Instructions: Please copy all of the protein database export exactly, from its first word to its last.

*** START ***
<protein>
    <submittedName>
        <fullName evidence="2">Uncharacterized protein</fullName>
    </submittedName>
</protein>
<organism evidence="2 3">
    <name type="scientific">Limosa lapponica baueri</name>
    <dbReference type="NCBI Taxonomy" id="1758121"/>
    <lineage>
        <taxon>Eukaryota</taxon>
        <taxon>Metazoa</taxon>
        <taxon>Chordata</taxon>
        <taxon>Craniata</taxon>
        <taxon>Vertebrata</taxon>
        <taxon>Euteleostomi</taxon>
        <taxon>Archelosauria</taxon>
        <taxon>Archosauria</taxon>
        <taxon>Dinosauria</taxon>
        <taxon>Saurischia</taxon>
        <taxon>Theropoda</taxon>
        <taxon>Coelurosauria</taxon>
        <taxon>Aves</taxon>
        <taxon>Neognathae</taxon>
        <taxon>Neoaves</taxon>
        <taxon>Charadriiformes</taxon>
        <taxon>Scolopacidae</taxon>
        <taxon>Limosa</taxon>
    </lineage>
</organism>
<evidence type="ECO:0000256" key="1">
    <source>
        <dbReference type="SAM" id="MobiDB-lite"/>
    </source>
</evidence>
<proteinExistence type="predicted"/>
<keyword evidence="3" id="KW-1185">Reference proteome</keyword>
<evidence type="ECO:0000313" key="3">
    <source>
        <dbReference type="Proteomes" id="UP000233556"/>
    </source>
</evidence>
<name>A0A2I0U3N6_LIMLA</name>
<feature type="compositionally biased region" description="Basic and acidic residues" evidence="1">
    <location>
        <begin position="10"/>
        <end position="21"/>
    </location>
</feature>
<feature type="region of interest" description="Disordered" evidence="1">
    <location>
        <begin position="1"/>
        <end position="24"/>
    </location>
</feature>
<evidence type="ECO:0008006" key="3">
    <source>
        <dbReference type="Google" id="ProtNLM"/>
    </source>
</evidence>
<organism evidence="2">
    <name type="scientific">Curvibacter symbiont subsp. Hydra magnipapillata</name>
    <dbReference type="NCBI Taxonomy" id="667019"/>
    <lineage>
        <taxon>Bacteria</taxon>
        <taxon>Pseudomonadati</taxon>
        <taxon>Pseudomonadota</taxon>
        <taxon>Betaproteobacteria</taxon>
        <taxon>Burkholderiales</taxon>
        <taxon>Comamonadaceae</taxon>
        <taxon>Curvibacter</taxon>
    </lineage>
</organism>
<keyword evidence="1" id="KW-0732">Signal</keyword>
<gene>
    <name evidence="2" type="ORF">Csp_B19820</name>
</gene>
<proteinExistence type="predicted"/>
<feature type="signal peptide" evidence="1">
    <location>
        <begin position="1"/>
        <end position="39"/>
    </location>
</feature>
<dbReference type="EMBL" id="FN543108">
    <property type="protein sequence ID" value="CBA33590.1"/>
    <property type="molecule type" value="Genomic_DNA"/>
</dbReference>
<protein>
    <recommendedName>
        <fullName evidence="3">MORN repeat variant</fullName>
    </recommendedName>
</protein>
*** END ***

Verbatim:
<protein>
    <submittedName>
        <fullName evidence="2">Uncharacterized protein</fullName>
    </submittedName>
</protein>
<organism evidence="2 3">
    <name type="scientific">Limosa lapponica baueri</name>
    <dbReference type="NCBI Taxonomy" id="1758121"/>
    <lineage>
        <taxon>Eukaryota</taxon>
        <taxon>Metazoa</taxon>
        <taxon>Chordata</taxon>
        <taxon>Craniata</taxon>
        <taxon>Vertebrata</taxon>
        <taxon>Euteleostomi</taxon>
        <taxon>Archelosauria</taxon>
        <taxon>Archosauria</taxon>
        <taxon>Dinosauria</taxon>
        <taxon>Saurischia</taxon>
        <taxon>Theropoda</taxon>
        <taxon>Coelurosauria</taxon>
        <taxon>Aves</taxon>
        <taxon>Neognathae</taxon>
        <taxon>Neoaves</taxon>
        <taxon>Charadriiformes</taxon>
        <taxon>Scolopacidae</taxon>
        <taxon>Limosa</taxon>
    </lineage>
</organism>
<evidence type="ECO:0000256" key="1">
    <source>
        <dbReference type="SAM" id="MobiDB-lite"/>
    </source>
</evidence>
<proteinExistence type="predicted"/>
<keyword evidence="3" id="KW-1185">Reference proteome</keyword>
<evidence type="ECO:0000313" key="3">
    <source>
        <dbReference type="Proteomes" id="UP000233556"/>
    </source>
</evidence>
<name>A0A2I0U3N6_LIMLA</name>
<feature type="compositionally biased region" description="Basic and acidic residues" evidence="1">
    <location>
        <begin position="10"/>
        <end position="21"/>
    </location>
</feature>
<feature type="region of interest" description="Disordered" evidence="1">
    <location>
        <begin position="1"/>
        <end position="24"/>
    </location>
</feature>
<evidence type="ECO:0008006" key="3">
    <source>
        <dbReference type="Google" id="ProtNLM"/>
    </source>
</evidence>
<organism evidence="2">
    <name type="scientific">Curvibacter symbiont subsp. Hydra magnipapillata</name>
    <dbReference type="NCBI Taxonomy" id="667019"/>
    <lineage>
        <taxon>Bacteria</taxon>
        <taxon>Pseudomonadati</taxon>
        <taxon>Pseudomonadota</taxon>
        <taxon>Betaproteobacteria</taxon>
        <taxon>Burkholderiales</taxon>
        <taxon>Comamonadaceae</taxon>
        <taxon>Curvibacter</taxon>
    </lineage>
</organism>
<keyword evidence="1" id="KW-0732">Signal</keyword>
<gene>
    <name evidence="2" type="ORF">Csp_B19820</name>
</gene>
<proteinExistence type="predicted"/>
<feature type="signal peptide" evidence="1">
    <location>
        <begin position="1"/>
        <end position="39"/>
    </location>
</feature>
<dbReference type="EMBL" id="FN543108">
    <property type="protein sequence ID" value="CBA33590.1"/>
    <property type="molecule type" value="Genomic_DNA"/>
</dbReference>
<protein>
    <recommendedName>
        <fullName evidence="3">MORN repeat variant</fullName>
    </recommendedName>
</protein>